US customers (except Hawaii) are eligible to apply for the Coinbase Card where you can earn rewards when spending your crypto. Funding the card is done through either linking your bank account or having part of your salary deposited directly into the card. The partnership with Visa gives it access to a network of 40 million merchants worldwide that accepts the card as payment.
While spending USD, including USDC is not a taxable event, other kinds of crypto may incur taxes due to it being seen as a sale. Do check with your accountant or the tax officers for further clarification before you spend your crypto like cash.
Just like other exchanges, Coinbase provides crypto users two ways to stretch their crypto a bit further on their platform. One of them is a staking program whilst another is earning DeFi yield. The interest to be gained by these two are decent enough to be considered, given the strength of Coinbase’s brand. From the chart below, it’s easy to find which ones are worth staking on this platform. Still, it’s worth making a comparison with other exchanges to find the yield that you’re most comfortable with, all things considered.
The derivatives products offered by Coinbase is pretty middling, especially considering the aforementioned scrutiny by US regulators. Erring on the side of caution, they are limited in this aspect. Currently you can do futures trading on the following products: ETH, Bitcoin, Bloomberg US Large Cap Index, Crude Oil, and Super Tech.
Coinbase first announced their NFT marketplace in beta in Oct 2021. Since then, the marketplace has had its ups and downs. Reception initially was enthusiastic but with the bear market looming up, and NFT activity dropped considerably, the Coinbase NFT marketplace suffered along with everyone else amidst what looks like a somewhat crowded space.
The marketplace itself feature 4 sections: Drops, Shop, Trending and Following. Most of the NFTs listed are on the Ethereum blockchain so expect to pay a bit of gas to purchase any of them.
- Drops is where new collections are unveiled and you can have a reminder sent to you to view them when they’re ready.
- Shop and browse all current NFTs available for sale.
- Trending shows the most talked-about NFTs in the crypto space together with some stats for reference.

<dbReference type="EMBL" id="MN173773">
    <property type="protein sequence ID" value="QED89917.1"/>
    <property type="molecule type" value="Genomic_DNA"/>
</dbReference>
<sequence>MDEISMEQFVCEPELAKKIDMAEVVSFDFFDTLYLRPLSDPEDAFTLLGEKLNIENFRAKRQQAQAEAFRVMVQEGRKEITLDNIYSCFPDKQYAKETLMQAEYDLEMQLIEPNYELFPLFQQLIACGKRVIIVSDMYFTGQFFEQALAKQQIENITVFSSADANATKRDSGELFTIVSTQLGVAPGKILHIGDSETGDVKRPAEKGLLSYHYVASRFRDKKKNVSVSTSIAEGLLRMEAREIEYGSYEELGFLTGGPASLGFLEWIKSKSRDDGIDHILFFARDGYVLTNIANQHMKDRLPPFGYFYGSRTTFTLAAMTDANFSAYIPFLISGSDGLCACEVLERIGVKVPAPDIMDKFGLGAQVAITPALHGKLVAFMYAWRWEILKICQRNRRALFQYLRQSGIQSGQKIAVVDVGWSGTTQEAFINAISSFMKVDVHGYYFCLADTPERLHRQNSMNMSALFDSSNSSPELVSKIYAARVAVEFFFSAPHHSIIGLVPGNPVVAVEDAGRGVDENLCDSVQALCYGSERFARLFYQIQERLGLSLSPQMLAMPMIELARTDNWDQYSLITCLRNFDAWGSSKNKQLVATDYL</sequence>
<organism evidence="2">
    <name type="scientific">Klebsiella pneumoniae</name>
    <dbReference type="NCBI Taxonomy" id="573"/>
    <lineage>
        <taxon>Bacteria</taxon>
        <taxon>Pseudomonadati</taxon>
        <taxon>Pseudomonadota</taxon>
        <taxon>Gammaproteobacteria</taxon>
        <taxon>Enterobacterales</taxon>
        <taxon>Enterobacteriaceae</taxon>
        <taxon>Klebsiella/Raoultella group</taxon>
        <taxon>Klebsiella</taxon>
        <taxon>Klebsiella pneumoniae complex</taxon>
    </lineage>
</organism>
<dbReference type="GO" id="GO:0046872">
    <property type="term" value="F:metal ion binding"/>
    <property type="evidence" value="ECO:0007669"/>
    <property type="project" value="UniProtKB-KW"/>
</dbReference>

- Following displays the on-chain activities of the accounts you follow including popular NFT collections you might be interested in.
All the products highlighted above are tailored for individual investors. Business and institutional investors would do well to check out their offerings in this department.
Types of Accounts and Fees
Coinbase has two types of accounts. The most common type is the regular trading account that anyone can sign up. KYC is required for making fiat deposits and withdrawals. The fees for this type of account were displayed in all their glory in the previous section. Coinbase One, the pro trading account is designed for the more ambitious trader in mind. It requires a premium subscription but you can try it out for free for 30 days. Benefits include:
- Zero trading fees
- Up to $1 million in protection due to unauthorized access
- 24/7 Priority Support
- Access to Messari Pro with a 90-day free trial for crypto analytics
- Coming Soon: Staking rewards for members
One thing Coinbase isn’t known for are competitive fees as compared to other exchanges. However, being a regulated exchange does bring a certain level of peace of mind. This is probably first and foremost for some after seeing what happened to FTX.
When you’re as well-known as Coinbase, you practically have a big bullseye painted on your back, indirectly enticing hackers to give you a go in exchange for bragging rights. To that end, Coinbase had previously fallen foul back in May 2021 when over 6000 accounts were drained. Thankfully, funds were reimbursed as investigations revealed a breach in their 2FA mechanism on the platform. Since then, Coinbase has seriously beefed up their security measures and even offer insurance protection for those who wants more peace of mind for their funds. These include (but are not limited to):
- 2FA Verification
- Passwords stored in encrypted form using bcrypt algorithm
- Active monitoring of third-party breaches and darknet activity
- Set up your own crypto vault with Coinbase using the help article provided.
- Receive security notifications for all major security changes to your account with the option to lock your account if you choose to do so.
In combination with Coinbase’s on security measures and being a regulated exchange at least provides enough reassurance to customers that doing any kind of funny business relating to customer funds or the risk of being compromised has been greatly reduced. It’s not enough to not be the lowest-hanging fruit but that security needs to be top-notch. To that end, Coinbase seems to have made a considerable investment in this area.
What is Kucoin
KuCoin is a centralised exchange that doesn’t require KYC to open an account or to make crypto withdrawals. There is a huge variety of trading products on offer. Advanced traders will probably be quite pleased with the derivatives and future products, not to mention the constant promotions and airdrops of USDT to entice new users to sign-up. I honestly think their marketing department works on overdrive to come up with one novelty idea after another to keep people glued to their platform.